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THE LIFE FREE ARTICLE

Bottoms up! How the good times rolled in Wellington’s long lunch scene

John Lawrence and Chris Green of Boulcott Street Bistro, 1991.

Sharon Stephenson
Sun, 28 Mar 2021

John Lawrence and Chris Green of Boulcott Street Bistro, 1991.

America’s 38th president, Gerald Ford, said a lot of things but one of the best was his quip about lunch: “The three-martini lunch is the epitome of American efficiency,” he opined. “Where else can you get an earful, a bellyful and a snootful at the same time?” 

Ford was, of course, talking about the long lunch or, as Esquire magazine rebranded it in 1979, the power lunch, where blokes (and yes, it was usually only men) spent hours dining on gin and ideas for ad campaigns, book deals and financial and legal issues.

But, thanks to repeated recessions, stricter working environments and changing attitudes to alcohol, the long lunch has gone the way of the dodo. 

Where once men who looked as though they’d stepped off the set of Mad Men would chew over deals and prawn cocktails, working lunches are now usually “al desko” – wilted salads or sandwiches eaten in stuffy meeting rooms or dropped onto keyboards. Many office drones can barely leave their desk to go to the toilet let alone for an overpriced steak at a fancy restaurant around the corner. 

And that’s a shame, says Mike Egan, owner of Wellington restaurant Monsoon Poon and co-owner of the Boulcott Street Bistro.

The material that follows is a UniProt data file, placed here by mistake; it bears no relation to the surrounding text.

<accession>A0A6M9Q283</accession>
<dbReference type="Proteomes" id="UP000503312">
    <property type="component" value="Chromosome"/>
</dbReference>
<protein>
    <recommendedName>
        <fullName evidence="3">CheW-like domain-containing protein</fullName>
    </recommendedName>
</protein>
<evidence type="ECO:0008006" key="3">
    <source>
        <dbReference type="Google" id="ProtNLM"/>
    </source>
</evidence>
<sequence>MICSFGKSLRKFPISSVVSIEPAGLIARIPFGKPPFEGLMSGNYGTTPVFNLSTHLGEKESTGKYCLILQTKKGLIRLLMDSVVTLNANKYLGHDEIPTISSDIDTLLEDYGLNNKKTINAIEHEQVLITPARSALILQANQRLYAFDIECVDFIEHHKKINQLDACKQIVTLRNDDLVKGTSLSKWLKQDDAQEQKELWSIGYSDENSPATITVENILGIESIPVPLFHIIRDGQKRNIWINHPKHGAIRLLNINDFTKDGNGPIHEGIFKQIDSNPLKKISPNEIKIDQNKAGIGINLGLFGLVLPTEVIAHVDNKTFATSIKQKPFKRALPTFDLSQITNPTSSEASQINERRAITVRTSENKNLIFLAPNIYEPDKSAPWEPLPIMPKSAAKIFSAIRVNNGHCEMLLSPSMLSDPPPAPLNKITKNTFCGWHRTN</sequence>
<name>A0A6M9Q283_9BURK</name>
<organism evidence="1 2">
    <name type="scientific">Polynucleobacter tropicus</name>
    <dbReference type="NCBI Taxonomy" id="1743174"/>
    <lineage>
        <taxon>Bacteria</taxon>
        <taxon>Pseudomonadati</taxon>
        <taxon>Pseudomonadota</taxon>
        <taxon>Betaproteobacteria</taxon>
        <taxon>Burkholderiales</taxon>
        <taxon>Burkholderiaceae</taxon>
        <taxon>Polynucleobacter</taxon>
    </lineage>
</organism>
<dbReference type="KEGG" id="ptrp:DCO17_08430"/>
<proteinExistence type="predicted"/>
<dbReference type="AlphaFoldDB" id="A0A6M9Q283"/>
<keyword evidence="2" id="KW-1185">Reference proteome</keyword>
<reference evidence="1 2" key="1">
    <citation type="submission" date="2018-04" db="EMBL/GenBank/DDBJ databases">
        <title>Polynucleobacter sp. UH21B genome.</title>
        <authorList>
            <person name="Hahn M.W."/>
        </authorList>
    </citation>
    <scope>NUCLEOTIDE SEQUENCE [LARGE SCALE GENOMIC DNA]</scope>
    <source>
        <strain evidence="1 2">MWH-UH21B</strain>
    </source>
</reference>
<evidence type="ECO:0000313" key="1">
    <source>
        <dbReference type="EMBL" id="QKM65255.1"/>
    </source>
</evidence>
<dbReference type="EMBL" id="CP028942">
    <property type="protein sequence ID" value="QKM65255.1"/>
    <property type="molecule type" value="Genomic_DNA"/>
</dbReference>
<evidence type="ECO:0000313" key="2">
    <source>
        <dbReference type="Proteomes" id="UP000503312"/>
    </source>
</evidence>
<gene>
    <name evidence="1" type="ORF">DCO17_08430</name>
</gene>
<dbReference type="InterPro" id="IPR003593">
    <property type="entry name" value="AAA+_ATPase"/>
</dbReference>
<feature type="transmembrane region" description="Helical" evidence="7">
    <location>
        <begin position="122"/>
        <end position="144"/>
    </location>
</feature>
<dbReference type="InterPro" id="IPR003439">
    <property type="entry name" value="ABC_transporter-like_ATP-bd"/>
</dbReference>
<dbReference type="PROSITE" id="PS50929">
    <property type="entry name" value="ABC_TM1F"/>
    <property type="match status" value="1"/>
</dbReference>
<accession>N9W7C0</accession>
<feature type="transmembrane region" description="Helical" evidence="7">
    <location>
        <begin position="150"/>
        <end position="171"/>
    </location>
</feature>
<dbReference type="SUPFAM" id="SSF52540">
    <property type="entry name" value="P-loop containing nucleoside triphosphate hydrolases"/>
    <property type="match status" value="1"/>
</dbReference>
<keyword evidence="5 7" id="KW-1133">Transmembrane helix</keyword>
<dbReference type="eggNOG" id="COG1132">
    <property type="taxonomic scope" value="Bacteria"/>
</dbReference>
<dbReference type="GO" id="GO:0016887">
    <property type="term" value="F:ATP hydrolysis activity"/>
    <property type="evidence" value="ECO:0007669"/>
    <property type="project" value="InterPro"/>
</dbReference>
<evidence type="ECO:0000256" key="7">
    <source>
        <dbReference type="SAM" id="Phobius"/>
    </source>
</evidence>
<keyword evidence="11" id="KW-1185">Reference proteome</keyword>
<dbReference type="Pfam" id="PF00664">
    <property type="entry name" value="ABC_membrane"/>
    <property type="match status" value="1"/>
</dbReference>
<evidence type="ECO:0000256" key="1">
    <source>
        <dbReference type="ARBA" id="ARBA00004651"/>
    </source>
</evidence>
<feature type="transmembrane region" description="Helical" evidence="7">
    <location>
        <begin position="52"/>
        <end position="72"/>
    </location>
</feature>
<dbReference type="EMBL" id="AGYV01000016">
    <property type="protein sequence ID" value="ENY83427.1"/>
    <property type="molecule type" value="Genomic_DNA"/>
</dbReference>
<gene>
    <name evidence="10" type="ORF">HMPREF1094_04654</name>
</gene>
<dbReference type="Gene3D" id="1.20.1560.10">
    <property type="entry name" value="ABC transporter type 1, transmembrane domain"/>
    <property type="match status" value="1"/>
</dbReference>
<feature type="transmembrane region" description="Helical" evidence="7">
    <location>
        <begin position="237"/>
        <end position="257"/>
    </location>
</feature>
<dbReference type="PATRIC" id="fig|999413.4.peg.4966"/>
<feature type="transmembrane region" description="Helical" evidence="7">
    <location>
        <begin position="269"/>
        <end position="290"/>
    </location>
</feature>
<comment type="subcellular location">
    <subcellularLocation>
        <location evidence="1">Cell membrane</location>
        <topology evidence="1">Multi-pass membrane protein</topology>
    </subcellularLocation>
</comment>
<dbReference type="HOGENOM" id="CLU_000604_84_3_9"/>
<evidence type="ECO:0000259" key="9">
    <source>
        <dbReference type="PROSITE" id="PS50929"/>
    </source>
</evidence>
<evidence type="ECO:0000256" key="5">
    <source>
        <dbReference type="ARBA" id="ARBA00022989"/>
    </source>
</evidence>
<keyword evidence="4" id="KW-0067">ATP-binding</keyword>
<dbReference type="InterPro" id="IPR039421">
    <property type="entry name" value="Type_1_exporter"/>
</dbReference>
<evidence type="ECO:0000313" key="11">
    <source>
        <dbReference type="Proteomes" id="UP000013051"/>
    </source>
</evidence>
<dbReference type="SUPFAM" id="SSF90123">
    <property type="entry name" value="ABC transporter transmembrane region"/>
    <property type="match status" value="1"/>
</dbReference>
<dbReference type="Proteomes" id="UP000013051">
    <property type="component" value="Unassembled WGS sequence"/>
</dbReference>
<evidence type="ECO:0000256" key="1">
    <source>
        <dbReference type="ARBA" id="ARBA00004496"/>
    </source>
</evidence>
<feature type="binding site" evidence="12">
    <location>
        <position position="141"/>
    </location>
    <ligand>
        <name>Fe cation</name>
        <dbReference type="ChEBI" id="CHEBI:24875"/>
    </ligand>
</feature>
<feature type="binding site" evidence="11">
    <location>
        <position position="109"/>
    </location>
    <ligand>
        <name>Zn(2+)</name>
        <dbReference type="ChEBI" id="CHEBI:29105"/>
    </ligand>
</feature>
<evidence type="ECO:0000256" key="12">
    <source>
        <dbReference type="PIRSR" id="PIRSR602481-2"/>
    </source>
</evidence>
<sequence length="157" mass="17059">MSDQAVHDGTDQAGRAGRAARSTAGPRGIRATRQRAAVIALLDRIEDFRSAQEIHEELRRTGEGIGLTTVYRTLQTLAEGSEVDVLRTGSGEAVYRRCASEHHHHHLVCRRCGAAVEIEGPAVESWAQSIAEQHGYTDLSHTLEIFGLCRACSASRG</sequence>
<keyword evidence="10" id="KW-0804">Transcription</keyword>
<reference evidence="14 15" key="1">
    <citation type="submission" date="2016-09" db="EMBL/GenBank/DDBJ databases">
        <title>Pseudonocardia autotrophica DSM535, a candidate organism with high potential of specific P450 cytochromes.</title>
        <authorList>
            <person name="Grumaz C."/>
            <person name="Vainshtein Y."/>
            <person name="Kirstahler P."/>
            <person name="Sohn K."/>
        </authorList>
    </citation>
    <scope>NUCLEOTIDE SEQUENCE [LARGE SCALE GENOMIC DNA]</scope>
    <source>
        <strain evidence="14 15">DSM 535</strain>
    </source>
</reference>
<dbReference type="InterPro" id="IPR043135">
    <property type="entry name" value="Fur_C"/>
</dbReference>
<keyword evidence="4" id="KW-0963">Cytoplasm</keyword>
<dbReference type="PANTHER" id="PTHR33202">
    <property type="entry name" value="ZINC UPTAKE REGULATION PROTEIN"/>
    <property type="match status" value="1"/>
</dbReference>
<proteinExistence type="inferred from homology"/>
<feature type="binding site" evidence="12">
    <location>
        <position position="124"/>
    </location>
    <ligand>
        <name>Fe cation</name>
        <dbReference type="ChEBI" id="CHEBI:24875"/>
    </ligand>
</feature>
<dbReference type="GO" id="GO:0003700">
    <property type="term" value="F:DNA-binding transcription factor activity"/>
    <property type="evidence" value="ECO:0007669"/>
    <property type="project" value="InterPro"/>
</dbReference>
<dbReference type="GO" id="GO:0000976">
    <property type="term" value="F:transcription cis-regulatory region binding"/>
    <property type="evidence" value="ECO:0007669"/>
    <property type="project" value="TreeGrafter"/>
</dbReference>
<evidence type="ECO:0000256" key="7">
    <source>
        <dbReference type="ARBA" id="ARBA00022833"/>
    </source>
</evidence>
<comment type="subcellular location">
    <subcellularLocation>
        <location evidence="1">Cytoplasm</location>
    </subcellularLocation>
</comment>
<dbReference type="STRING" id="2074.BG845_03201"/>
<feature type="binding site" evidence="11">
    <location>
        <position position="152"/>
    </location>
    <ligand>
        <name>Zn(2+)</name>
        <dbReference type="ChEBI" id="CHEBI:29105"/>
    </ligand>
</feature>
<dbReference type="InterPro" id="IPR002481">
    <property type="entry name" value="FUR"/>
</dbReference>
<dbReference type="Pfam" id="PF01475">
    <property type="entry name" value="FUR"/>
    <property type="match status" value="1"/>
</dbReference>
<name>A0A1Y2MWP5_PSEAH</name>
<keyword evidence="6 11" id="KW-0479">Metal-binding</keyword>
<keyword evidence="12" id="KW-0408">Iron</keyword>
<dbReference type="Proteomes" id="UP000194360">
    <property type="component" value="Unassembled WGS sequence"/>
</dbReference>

He would say that, having skin in the game – he’s been in the hospo industry since he was 18 and president of the Restaurant Association of New Zealand for the past 12 years.

Mike Egan, co-owner of Monsoon Poon and Boulcott Street Bistro.

 

The long lunches of the 1990s and 2000s, Egan believes, were a chance to build relationships. “People could spend time away from the office and really get to know each other. And they could savour good food and wine. Restaurants aren’t food factories; they’re there to be enjoyed and a long business lunch was the chance for that to happen. Nowadays, it’s all digital.” 

Having done his OE in a private members’ club in London, Egan was used to lunches rolling into dinner times. When he returned to Wellington, he opened Dockside Restaurant, which became a hub for the city’s suits. And where the suits went, so followed the outrageous behaviour. 

“Often a table of 10 would spend $5000 on lunch, most of that on alcohol. One time, a group of accountants let loose and started using plates as frisbees, throwing them into the sea. I charged them $30 a plate and the next day got a diver mate to go down and collect them all.”

When Egan opened Arbitrager, the wine bar in Featherston St, it, too, became the hub for well-lubricated lunches.   

“We had a group of oil-company execs once who spent 30K, drinking $500 bottles of Krug. The food part of their bill was something like $200!” 

These days, laments Egan, lunchers are in and out in an hour. “And they often won’t even have a glass of wine.”

Someone who knows all about long lunches is Kim Thorp. As creative director of Wellington’s Saatchi & Saatchi from 1985 to 1999, when it was frequently voted one of the 10 top advertising agencies in the world, he oversaw big-budget campaigns such as Telecom’s Spot the dog and Toyota’s Barry Crump “bugger” ads.

“Put it this way: there weren’t a lot of lunch-boxes at Saatchi! We’d pretty much ate out every day,” recalls Thorp, who now runs his own consultancy from Hawke’s Bay and co-owns Black Barn Vineyards.

Kim Thorp, former creative director of Saatchi & Saatchi Wellington.